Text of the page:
As ever, it was the little old apostrophe which caused most debate.
When you are preparing a workshop manual for the flagship of arguably the most influential monarch this country has had, surely it should belong to him?
We are talking Henry VIII here and the pride of his warring fleet with France, the Mary Rose.
However, ran the counter-argument, does not this icon of Portsmouth’s Historic Dockyard belong to us all? Shouldn’t we all be given the chance to tinker under the bonnet of this 505-year-old grand old lady of the fleet?
‘Believe it or not we had a great debate about where to put that apostrophe,’ says award-winning author Brian Lavery.
‘In the end we decided it was highly unlikely that Henry VIII would get underneath her to scrape barnacles from her hull. So we gave it to the people.’
So from this week there is now a new member of the much-loved, much grease-spattered, Haynes manual family: Mary Rose Owners’ Workshop Manual.
Note the position of that apostrophe.
It was in 1956 that John Haynes wrote his first workshop manual for motors.
They quickly became a staple in every self-respecting car owner’s garage – those who reckoned they could do their own repairs. They are rather like travel guides to a foreign land – making the unfamiliar manageable.
And that’s what 70-year-old Brian, a curator emeritus at the National Maritime Museum, Greenwich, has done with the latest immaculately-presented volume from the stable.
It’s a brand, based in Sparkford, Somerset – a brand which has branched out from Renault 5s and Volvo 940s to Vulcan bombers and even Thunderbirds and Bob the Builder.
Brian, who had closely followed the Mary Rose story long before she was raised from the Solent seabed in 1982, said he was first approached by Haynes to write the book three years ago.
He had form, having previously written the Haynes SS Great Britain workshop manual.
‘I thought the Haynes format would work perfectly for the Mary Rose story,’ he adds.
But he had never studied Tudor ships in any great depth. ‘The farthest back I’d gone was to 1650 and suddenly I was researching and learning about naval ships from more than 100 years earlier.’
The manual first sets the ship in her historical context, exploring her role in the First and Second French Wars in 1512 and 1522 and her ‘final battle’ in 1545 when she heeled over and sank while making a turn in the Solent with Henry VIII looking on from Southsea Castle. She would remain under water for the next 437 years.
In typical Haynes fashion, the manual also takes a close look at the ship’s anatomy and key features, including her hull, bow, sterncastle and firepower.
Produced with the co-operation of the Mary Rose Trust, which gave Brian full access to the ship and her artefacts, as well as providing photographs and illustrations, the book concludes by examining the ship’s excavation, complex restoration and display at the stunning new Mary Rose Museum in the Historic Dockyard.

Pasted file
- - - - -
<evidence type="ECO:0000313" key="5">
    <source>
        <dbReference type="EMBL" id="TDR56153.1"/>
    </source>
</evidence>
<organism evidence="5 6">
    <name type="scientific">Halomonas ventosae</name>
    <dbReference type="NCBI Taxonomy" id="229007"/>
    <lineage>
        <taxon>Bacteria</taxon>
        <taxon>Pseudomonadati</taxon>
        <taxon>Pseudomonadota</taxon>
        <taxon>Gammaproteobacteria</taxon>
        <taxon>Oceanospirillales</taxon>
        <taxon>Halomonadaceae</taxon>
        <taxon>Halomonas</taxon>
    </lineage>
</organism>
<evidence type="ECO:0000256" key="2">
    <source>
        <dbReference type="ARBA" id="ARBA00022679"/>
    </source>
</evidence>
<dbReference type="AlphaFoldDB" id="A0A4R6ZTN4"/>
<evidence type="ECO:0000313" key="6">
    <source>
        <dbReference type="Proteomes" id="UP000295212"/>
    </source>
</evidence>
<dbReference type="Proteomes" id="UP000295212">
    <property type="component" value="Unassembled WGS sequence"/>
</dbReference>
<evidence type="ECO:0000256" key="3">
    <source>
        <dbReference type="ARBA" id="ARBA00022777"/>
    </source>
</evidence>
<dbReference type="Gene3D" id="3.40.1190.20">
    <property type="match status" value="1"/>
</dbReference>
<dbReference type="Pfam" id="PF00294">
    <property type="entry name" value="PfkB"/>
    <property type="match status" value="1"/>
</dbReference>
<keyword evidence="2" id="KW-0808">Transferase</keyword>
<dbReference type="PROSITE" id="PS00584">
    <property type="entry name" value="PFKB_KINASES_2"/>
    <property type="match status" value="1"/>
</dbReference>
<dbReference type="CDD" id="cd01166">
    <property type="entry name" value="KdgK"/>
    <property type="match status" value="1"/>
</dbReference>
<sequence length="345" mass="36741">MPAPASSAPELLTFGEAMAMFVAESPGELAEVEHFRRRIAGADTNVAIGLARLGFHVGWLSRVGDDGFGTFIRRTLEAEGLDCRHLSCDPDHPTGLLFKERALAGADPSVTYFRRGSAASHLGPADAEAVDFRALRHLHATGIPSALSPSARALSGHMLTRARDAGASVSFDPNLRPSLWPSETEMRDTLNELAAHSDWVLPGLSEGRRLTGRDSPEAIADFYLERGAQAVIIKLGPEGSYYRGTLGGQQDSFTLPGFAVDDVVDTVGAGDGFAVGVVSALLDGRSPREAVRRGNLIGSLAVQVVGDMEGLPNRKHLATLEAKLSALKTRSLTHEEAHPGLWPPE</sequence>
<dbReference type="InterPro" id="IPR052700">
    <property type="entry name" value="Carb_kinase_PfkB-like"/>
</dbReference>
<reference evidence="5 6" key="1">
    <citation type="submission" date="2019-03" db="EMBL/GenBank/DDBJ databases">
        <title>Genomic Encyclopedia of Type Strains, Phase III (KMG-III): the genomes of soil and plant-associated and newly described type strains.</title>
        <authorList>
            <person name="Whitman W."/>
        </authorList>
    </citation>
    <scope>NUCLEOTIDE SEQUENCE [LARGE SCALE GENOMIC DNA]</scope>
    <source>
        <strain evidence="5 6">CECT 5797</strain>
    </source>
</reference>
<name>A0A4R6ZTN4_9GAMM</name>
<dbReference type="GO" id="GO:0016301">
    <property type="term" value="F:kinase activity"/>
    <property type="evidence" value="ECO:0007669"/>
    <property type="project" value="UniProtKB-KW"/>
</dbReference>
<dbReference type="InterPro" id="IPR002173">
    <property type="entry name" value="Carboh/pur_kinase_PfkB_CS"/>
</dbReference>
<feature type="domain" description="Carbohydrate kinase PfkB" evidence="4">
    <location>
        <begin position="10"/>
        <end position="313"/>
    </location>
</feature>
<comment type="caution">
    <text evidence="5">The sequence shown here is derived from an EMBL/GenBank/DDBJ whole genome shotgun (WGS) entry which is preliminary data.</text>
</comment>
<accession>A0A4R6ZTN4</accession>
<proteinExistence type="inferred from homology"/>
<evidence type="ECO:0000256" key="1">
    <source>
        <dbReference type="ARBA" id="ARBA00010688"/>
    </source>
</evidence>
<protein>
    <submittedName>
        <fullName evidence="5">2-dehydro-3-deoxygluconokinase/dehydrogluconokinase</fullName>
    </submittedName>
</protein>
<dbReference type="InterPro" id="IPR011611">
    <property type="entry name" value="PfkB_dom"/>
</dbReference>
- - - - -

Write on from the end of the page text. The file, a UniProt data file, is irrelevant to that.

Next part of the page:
Brian says: ‘The problem of how to conserve and display the Mary Rose and her artefacts took several decades to resolve. But the result of that hard work is that we now know more than ever about Tudor maritime history and how ships like the Mary Rose played their part in the great conflicts of the day.’
He adds: ‘The book takes a practical look at how the ship was run including the daily roles and responsibilities of her crew members.
‘Crucially it also provides a detailed description of the complex task of sailing such a vast ship, including her reliance on favourable winds and tides in the Solent where she was built and sank.’
And why did she sink? Brian’s theory, as he explains in the book, is down to guns, the sheer weight of them.
‘When she was built in 1510 it was claimed she was the fastest ship in the fleet. It’s impossible to prove today, but she had a clean hull and the best crew because she was the king’s flagship.
‘She certainly wasn’t an ocean-racing greyhound in the later Clipper mould, but she was fast.
‘Not only could she sail with a wind behind her but also into the wind and with the wind coming from the side because her sails could be turned 45 degrees to catch it.’
But French galleys could, with the right wind, outmanoeuvre her.
‘This meant she had to have more guns over the years so she was covered from all angles. The king wanted them,’ says Brian. ‘She was also getting on a bit. She was 30 years old when she went down and serving in her third war.
‘On the day she sank she was sailing near sandbanks. We think she made a sudden turn, heeled over and, because of the weight of all those guns, couldn’t right herself so water flooded in through her open gunports.’
n The Haynes Mary Rose: King Henry VIII’s Warship 1510-45 Owners’ Workshop Manual is available from haynes.co.uk, price £25.
We’ve teamed up with Haynes to offer copies of the Mary Rose workshop manual to three lucky readers.
To be in with a chance of winning, answer the following questions:
n For how many years was the Mary Rose under water?
n In which Somerset village is Haynes based?
E-mail your answers to firstname.lastname@example.org with ‘haynes competition’ in the subject field.
Or send your answers on a postcard to Haynes Competition, The News, 1000 Lakeside, North Harbour, Western Road, Portsmouth PO6 3EN.
Entries must be received by 6pm on Saturday, December 12, 2015.